Title

The Effect Of Perfluorooctanoic Acid On The Growth And Development Of Drosophilia Melanogaster

Author(s)

Christopher Juhn

School Name

Spring Valley High School

Grade Level

10th Grade

Presentation Topic

Environmental Science

Presentation Type

Non-Mentored

Abstract

Perfluorooctanoic acid (PFOA) is a highly prevalent chemical in the industrial world, used in the production of Teflon, Gore-Tex, and other materials to make them water and oil repellent. It is found in everything from clothing to food packaging. However, PFOA was found to be a harmful carcinogenic and toxic chemical by the US Environmental Protection Agency, and was discovered in 99% of humans with links to diseases such as arthritis. In this experiment, different doses of PFOA were added to fruit fly cultures for two generations of the Drosophila melanogaster. It was predicted that the D. melanogaster would show more mutations and weigh less with increasingly higher dosage. The experimentation was carried out by initially creating fly cultures with 0 (control), 5, 10, 15 and 20 mgs of PFOA, each with 5 male and 5 females. The flies were then observed for two generations as well as massed and counted. The hypothesis was partly supported. Higher level doses corresponded with more mutations. That was confirmed by a chi-square test for independence that was run at α=0.05, F1: [x² (4, N=12)=12.7451, p=0.005221] and F2: [x² (4, N=8)=10.65, p=0.013777]. However, a linear regression t-test ran at α=0.05, [t(2)=-2.02026,p=0.0607)] showed that there was not a relationship between the level of treatment and mass of the flies. In conclusion, higher levels of PFOA led to an increase in the number of mutations but not an increase in mass.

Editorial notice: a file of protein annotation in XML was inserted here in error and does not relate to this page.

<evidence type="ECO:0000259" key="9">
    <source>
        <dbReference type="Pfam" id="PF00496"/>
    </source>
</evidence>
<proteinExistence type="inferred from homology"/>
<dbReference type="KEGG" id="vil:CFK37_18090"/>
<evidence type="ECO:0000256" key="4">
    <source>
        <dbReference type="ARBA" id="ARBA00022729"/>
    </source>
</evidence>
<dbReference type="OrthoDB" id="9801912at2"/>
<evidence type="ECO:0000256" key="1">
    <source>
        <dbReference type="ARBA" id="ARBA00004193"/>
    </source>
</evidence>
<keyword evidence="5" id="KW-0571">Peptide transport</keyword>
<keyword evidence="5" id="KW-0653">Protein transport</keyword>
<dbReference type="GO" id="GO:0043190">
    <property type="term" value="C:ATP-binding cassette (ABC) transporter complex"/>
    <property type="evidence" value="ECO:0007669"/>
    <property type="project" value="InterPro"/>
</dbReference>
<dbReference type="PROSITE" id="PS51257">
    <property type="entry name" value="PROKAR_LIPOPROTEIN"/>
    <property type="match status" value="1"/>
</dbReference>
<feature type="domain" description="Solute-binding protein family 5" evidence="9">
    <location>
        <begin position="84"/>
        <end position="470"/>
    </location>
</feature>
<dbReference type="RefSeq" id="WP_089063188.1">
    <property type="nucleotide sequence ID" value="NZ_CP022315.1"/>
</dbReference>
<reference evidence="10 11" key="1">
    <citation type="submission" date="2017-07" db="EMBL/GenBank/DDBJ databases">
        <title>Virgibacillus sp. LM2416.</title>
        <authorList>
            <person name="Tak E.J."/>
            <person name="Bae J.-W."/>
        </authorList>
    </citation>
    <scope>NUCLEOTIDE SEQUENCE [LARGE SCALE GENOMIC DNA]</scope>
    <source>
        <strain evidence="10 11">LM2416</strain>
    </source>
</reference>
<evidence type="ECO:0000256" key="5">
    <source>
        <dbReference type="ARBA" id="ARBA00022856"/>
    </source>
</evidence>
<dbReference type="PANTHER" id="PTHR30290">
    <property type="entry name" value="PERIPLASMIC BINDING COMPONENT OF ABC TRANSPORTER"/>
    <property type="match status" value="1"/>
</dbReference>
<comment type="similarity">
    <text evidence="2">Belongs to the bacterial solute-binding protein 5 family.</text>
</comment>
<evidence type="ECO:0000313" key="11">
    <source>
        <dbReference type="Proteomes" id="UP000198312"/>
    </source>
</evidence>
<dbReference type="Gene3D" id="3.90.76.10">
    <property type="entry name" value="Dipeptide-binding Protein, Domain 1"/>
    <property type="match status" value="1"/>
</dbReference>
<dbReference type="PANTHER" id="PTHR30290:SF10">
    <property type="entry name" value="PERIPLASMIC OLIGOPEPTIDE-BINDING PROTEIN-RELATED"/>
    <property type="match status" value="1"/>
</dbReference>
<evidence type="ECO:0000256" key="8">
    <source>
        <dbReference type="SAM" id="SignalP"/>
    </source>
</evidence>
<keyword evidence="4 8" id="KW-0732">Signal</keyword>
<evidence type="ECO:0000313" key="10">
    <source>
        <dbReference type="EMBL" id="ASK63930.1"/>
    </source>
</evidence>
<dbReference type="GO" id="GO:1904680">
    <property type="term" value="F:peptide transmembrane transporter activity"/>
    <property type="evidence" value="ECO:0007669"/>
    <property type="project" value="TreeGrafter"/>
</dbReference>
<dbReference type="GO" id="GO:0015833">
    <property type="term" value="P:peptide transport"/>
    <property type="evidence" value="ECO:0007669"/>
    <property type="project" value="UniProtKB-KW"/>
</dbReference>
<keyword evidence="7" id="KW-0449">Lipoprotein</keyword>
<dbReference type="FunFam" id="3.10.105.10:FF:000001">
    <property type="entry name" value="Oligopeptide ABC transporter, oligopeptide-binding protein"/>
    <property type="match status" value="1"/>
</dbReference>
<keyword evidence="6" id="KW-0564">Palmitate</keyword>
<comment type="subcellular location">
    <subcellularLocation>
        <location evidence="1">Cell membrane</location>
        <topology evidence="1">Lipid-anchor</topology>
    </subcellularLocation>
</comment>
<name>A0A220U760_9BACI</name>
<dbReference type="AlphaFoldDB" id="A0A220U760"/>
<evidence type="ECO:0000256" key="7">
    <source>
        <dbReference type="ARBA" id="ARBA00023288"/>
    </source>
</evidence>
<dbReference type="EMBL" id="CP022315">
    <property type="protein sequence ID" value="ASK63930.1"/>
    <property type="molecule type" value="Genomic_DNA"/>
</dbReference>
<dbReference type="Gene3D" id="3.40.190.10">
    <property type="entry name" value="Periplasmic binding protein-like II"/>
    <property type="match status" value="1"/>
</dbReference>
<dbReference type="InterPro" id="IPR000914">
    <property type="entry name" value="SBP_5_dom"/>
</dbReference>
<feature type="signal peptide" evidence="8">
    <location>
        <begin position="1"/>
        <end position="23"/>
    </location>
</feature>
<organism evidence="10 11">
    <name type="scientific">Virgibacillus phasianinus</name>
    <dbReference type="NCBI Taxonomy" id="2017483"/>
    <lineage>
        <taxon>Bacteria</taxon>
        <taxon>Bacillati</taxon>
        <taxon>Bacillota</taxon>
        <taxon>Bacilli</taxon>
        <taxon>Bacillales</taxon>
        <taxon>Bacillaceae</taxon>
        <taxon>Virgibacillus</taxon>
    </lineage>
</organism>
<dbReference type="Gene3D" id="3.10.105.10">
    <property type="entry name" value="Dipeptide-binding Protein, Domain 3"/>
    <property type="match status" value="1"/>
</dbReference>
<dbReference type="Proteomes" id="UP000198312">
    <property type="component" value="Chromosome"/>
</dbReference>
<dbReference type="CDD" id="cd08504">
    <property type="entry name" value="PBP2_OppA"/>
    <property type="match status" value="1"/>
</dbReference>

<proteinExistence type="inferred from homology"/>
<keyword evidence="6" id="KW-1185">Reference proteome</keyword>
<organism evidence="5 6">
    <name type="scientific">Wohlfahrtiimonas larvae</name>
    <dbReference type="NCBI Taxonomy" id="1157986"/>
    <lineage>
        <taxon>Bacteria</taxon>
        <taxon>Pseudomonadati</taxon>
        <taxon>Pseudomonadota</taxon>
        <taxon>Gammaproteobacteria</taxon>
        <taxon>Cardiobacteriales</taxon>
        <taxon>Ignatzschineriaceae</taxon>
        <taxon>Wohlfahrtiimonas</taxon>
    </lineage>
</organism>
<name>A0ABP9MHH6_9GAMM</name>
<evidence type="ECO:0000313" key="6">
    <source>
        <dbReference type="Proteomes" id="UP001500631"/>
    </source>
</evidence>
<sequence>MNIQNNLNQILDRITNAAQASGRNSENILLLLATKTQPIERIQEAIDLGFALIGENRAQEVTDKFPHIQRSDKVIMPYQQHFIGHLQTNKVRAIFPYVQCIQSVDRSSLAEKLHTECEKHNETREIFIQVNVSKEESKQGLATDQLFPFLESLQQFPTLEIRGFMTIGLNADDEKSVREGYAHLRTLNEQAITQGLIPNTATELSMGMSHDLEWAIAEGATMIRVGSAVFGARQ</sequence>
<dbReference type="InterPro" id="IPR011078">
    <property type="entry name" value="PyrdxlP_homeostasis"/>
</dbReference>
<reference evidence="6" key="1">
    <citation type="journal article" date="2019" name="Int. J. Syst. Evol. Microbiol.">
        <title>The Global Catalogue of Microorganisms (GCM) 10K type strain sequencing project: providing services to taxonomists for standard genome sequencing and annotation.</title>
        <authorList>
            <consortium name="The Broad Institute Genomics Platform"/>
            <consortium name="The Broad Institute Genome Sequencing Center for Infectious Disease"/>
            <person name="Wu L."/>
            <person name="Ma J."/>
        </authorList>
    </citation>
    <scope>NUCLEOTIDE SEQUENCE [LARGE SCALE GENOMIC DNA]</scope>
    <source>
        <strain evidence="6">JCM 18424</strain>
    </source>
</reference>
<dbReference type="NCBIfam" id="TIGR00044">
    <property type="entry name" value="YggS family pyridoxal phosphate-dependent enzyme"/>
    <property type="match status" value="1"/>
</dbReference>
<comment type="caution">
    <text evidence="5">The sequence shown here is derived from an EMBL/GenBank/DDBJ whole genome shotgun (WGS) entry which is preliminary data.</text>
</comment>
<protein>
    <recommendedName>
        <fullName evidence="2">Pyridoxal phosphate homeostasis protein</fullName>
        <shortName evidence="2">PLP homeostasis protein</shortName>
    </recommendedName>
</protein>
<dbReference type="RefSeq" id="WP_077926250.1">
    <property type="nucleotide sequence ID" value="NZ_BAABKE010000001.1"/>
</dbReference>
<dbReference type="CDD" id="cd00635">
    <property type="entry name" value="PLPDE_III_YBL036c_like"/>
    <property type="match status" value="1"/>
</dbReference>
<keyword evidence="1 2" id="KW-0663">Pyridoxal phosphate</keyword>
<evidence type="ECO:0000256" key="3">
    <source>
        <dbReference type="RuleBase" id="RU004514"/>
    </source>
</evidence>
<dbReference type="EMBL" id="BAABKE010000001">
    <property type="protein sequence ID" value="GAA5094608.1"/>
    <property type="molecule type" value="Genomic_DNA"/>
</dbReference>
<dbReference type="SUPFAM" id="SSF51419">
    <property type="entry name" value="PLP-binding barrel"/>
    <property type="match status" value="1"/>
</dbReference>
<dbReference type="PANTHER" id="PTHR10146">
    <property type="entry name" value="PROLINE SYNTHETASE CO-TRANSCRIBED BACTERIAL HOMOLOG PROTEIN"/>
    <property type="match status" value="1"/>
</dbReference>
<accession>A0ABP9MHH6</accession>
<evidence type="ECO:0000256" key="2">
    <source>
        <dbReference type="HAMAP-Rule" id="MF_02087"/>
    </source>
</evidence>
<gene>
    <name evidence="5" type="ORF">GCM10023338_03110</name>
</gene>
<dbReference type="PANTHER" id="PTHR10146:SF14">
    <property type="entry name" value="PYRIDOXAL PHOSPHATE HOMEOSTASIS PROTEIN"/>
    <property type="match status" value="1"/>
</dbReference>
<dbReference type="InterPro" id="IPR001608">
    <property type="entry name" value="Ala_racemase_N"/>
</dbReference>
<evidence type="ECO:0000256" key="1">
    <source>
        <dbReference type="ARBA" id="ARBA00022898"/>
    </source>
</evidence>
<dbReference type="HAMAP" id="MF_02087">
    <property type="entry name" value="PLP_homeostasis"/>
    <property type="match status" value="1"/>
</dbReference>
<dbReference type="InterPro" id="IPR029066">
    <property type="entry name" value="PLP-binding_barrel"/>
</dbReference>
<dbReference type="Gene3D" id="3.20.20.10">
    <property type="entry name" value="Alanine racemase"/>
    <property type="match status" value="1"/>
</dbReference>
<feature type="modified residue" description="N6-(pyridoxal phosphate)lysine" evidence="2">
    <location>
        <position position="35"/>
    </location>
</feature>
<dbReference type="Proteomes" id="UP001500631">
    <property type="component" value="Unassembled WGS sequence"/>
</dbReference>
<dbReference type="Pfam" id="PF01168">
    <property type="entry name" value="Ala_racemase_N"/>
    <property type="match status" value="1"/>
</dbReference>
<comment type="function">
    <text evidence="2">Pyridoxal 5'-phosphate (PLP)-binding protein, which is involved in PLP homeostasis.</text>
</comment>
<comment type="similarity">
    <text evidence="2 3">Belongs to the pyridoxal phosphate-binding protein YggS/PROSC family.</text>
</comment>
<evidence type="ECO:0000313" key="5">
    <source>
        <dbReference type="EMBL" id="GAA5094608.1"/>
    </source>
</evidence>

Start Date

4-11-2015 2:30 PM

End Date

4-11-2015 2:45 PM

COinS
 
Apr 11th, 2:30 PM Apr 11th, 2:45 PM

The Effect Of Perfluorooctanoic Acid On The Growth And Development Of Drosophilia Melanogaster

Perfluorooctanoic acid (PFOA) is a highly prevalent chemical in the industrial world, used in the production of Teflon, Gore-Tex, and other materials to make them water and oil repellent. It is found in everything from clothing to food packaging. However, PFOA was found to be a harmful carcinogenic and toxic chemical by the US Environmental Protection Agency, and was discovered in 99% of humans with links to diseases such as arthritis. In this experiment, different doses of PFOA were added to fruit fly cultures for two generations of the Drosophila melanogaster. It was predicted that the D. melanogaster would show more mutations and weigh less with increasingly higher dosage. The experimentation was carried out by initially creating fly cultures with 0 (control), 5, 10, 15 and 20 mgs of PFOA, each with 5 male and 5 females. The flies were then observed for two generations as well as massed and counted. The hypothesis was partly supported. Higher level doses corresponded with more mutations. That was confirmed by a chi-square test for independence that was run at α=0.05, F1: [x² (4, N=12)=12.7451, p=0.005221] and F2: [x² (4, N=8)=10.65, p=0.013777]. However, a linear regression t-test ran at α=0.05, [t(2)=-2.02026,p=0.0607)] showed that there was not a relationship between the level of treatment and mass of the flies. In conclusion, higher levels of PFOA led to an increase in the number of mutations but not an increase in mass.